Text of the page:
Astronomers were trying to decide whether Pluto was or was not a planet. “So far,” said an astronomer, “it looks like a stalemate.”CNN.comHezbollah accepted a U.N. ceasefire resolution, and agreed to allow Lebanese and U.N. troops to serve as peacekeepers in southern Lebanon.CNN.comAriel Sharon’s cerebral condition was reportedly growing worse.CNN.comIn Queens, New York, a cat named Fred Wheezy, a recipient of the New York City Police Department’s Law Enforcement Achievement Award, was struck and killed by a car.The New York TimesCuban leader Fidel Castro, it was reported, looked good after surgery, and Venezuelan President Hugo Chavez visited his bedside. “I ask you all to be optimistic,” said Castro in a statement, “and at the same time to be ready to face any adverse news.” BBC NewsIranian President Mahmoud Ahmadinejad was writing a blog.Times OnlineReuters via Yahoo! NewsGünter Grass announced that he had once been a member of the Nazi SS.Telegraph.co.ukA Hiroshima man was arrested for making 37,760 silent phone calls to directory assistance because he wanted “to hear these women’s voices.”The AustralianIt was pointed out that the United States has been fighting in Iraq for as long as it fought Germany during World War II.The Chicago Tribune
Spain,Sicily, and North Africa were on jellyfish alert, with over 30,000 people stung so far this summer. The jellyfish explosion, a researcher explained, is due to overfishing and global warming.BBC NewsAmerica Online released the search query data of 658,000 people to the Web, then pulled the information because it could be used to violate user privacy. User 88112, for instance, searched for “christian beliefs and sex outside of marrigae” and “penis abnormalities in children,” while user 843043 searched for “fungal meningitis and coma” and “eastercookie recipe for jesus’ suffering.” “This,” said an AOL representative, “was a screw up.”eWeekIt was reported that NASA had lost the original high-resolution tapes of the July 1969 moon landing.AOL Log SearchThe IndependentIn Texas a truck carrying zoo animals overturned, immediately killing one penguin; three more penguins were killed by oncoming traffic. The octopus was not harmed.The GuardianMarine biologists discovered a huge hypoxic “dead zone” off the Oregon coast. “We can’t be sure what happened to all the fish,” said a researcher, “but it’s clear they are gone.”Science DailyIn Florida a man was missing after a large turtle pulled him into the sea,Local6.comand, for the first time in over 60 years, a corpse flower bloomed in New York City.Chron.com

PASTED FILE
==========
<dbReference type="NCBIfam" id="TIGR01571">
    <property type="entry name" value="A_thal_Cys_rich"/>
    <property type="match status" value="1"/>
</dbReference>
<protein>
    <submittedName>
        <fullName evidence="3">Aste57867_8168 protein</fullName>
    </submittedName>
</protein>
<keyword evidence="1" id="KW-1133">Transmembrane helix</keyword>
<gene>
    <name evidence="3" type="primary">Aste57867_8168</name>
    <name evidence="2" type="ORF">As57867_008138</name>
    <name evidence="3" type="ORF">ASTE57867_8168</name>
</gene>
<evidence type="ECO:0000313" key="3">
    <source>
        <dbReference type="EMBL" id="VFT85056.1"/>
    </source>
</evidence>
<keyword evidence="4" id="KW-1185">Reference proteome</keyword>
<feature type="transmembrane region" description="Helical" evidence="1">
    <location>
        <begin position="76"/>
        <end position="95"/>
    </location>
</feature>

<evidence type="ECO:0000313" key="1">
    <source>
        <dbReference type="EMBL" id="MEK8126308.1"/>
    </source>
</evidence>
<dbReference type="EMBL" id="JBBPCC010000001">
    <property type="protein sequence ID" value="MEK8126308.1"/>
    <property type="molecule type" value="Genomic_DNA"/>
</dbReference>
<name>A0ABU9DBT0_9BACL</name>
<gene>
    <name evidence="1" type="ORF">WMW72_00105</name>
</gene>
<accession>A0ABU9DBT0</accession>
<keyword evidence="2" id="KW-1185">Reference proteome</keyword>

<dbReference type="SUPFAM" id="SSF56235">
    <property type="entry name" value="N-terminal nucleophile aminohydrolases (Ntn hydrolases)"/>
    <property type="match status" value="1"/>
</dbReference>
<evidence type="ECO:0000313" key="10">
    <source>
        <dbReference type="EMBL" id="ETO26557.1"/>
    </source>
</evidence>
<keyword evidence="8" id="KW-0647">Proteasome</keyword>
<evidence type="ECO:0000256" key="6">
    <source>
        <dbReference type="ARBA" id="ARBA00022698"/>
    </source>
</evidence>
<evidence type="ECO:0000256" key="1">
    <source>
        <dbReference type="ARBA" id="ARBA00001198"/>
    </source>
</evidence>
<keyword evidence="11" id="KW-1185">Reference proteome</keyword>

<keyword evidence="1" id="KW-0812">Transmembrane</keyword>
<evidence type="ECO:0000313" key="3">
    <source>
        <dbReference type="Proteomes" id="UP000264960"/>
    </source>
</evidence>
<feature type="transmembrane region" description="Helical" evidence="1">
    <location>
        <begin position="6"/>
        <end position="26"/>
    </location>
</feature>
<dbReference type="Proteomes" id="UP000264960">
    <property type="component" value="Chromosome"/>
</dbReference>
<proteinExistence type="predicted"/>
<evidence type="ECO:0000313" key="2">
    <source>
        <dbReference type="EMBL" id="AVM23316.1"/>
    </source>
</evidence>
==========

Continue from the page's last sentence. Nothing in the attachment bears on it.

More from Paul Ford:
Years ago, I lived in Montana, a land of purple sunsets, clear streams, and snowflakes the size of silver dollars drifting through the cold air. There were no speed limits and you could legally drive drunk. My small apartment in Missoula had little privacy. In order to write, I rented an off-season fishing cabin on Rock Creek, a one-room place with a bed and a bureau. I lacked the budget for a desk. My idea was to remove a sliding door from a closet in my apartment and place it over a couple of hastily cobbled-together sawhorses.
Annual premium on a $6,000 life insurance policy for a champion German shepherd:
Astronomers discovered a pulsar called a superbubble, which spins 716 times per second.
Nigerian president Muhammadu Buhari told reporters that his wife â€śbelonged toâ€ť his kitchen.
Subscribe to the Weekly Review newsletter. Donâ€™t worry, we wonâ€™t sell your email address!
â€śMatt was happy enough to sustain himself on the detritus of a world he saw as careening toward self-destruction, and equally happy to scam a government he despised. 'Iâ€™m glad everyoneâ€™s so wasteful,' he told me. 'It supportsÂ my lifestyle.'â€ť